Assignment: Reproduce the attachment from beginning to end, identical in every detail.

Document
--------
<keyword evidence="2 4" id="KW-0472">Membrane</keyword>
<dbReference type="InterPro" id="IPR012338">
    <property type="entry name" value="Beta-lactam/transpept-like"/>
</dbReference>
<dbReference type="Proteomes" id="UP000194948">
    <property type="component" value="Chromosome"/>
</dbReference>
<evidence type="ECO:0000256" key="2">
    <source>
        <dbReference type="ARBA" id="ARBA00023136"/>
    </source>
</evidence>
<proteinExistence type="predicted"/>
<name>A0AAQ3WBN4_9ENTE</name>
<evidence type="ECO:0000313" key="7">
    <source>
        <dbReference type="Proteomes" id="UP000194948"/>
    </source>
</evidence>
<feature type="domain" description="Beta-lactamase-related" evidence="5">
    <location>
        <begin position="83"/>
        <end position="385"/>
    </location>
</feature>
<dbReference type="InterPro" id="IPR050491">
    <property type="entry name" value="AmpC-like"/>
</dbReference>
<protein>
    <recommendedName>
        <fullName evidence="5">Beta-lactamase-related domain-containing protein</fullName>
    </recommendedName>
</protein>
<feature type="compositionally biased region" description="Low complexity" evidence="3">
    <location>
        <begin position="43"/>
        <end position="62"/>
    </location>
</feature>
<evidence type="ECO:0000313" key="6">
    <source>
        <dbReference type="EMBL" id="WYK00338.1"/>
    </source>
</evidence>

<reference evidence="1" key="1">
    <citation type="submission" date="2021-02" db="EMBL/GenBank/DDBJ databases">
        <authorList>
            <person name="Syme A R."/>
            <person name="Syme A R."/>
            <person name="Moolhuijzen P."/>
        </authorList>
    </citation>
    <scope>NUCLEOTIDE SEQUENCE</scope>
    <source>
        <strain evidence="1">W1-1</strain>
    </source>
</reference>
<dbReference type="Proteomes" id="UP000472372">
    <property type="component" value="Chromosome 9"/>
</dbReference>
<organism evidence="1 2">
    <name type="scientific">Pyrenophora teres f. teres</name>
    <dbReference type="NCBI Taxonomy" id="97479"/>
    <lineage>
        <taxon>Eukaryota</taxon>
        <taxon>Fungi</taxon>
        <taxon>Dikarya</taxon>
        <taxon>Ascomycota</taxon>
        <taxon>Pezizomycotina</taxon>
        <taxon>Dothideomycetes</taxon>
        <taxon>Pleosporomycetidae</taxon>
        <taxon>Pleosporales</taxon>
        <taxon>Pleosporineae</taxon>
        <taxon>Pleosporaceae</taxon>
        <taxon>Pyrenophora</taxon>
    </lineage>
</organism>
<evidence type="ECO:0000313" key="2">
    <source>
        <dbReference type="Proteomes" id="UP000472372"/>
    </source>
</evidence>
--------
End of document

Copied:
<keyword evidence="2 4" id="KW-0472">Membrane</keyword>
<dbReference type="InterPro" id="IPR012338">
    <property type="entry name" value="Beta-lactam/transpept-like"/>
</dbReference>
<dbReference type="Proteomes" id="UP000194948">
    <property type="component" value="Chromosome"/>
</dbReference>
<evidence type="ECO:0000256" key="2">
    <source>
        <dbReference type="ARBA" id="ARBA00023136"/>
    </source>
</evidence>
<proteinExistence type="predicted"/>
<name>A0AAQ3WBN4_9ENTE</name>
<evidence type="ECO:0000313" key="7">
    <source>
        <dbReference type="Proteomes" id="UP000194948"/>
    </source>
</evidence>
<feature type="domain" description="Beta-lactamase-related" evidence="5">
    <location>
        <begin position="83"/>
        <end position="385"/>
    </location>
</feature>
<dbReference type="InterPro" id="IPR050491">
    <property type="entry name" value="AmpC-like"/>
</dbReference>
<protein>
    <recommendedName>
        <fullName evidence="5">Beta-lactamase-related domain-containing protein</fullName>
    </recommendedName>
</protein>
<feature type="compositionally biased region" description="Low complexity" evidence="3">
    <location>
        <begin position="43"/>
        <end position="62"/>
    </location>
</feature>
<evidence type="ECO:0000313" key="6">
    <source>
        <dbReference type="EMBL" id="WYK00338.1"/>
    </source>
</evidence>

<reference evidence="1" key="1">
    <citation type="submission" date="2021-02" db="EMBL/GenBank/DDBJ databases">
        <authorList>
            <person name="Syme A R."/>
            <person name="Syme A R."/>
            <person name="Moolhuijzen P."/>
        </authorList>
    </citation>
    <scope>NUCLEOTIDE SEQUENCE</scope>
    <source>
        <strain evidence="1">W1-1</strain>
    </source>
</reference>
<dbReference type="Proteomes" id="UP000472372">
    <property type="component" value="Chromosome 9"/>
</dbReference>
<organism evidence="1 2">
    <name type="scientific">Pyrenophora teres f. teres</name>
    <dbReference type="NCBI Taxonomy" id="97479"/>
    <lineage>
        <taxon>Eukaryota</taxon>
        <taxon>Fungi</taxon>
        <taxon>Dikarya</taxon>
        <taxon>Ascomycota</taxon>
        <taxon>Pezizomycotina</taxon>
        <taxon>Dothideomycetes</taxon>
        <taxon>Pleosporomycetidae</taxon>
        <taxon>Pleosporales</taxon>
        <taxon>Pleosporineae</taxon>
        <taxon>Pleosporaceae</taxon>
        <taxon>Pyrenophora</taxon>
    </lineage>
</organism>
<evidence type="ECO:0000313" key="2">
    <source>
        <dbReference type="Proteomes" id="UP000472372"/>
    </source>
</evidence>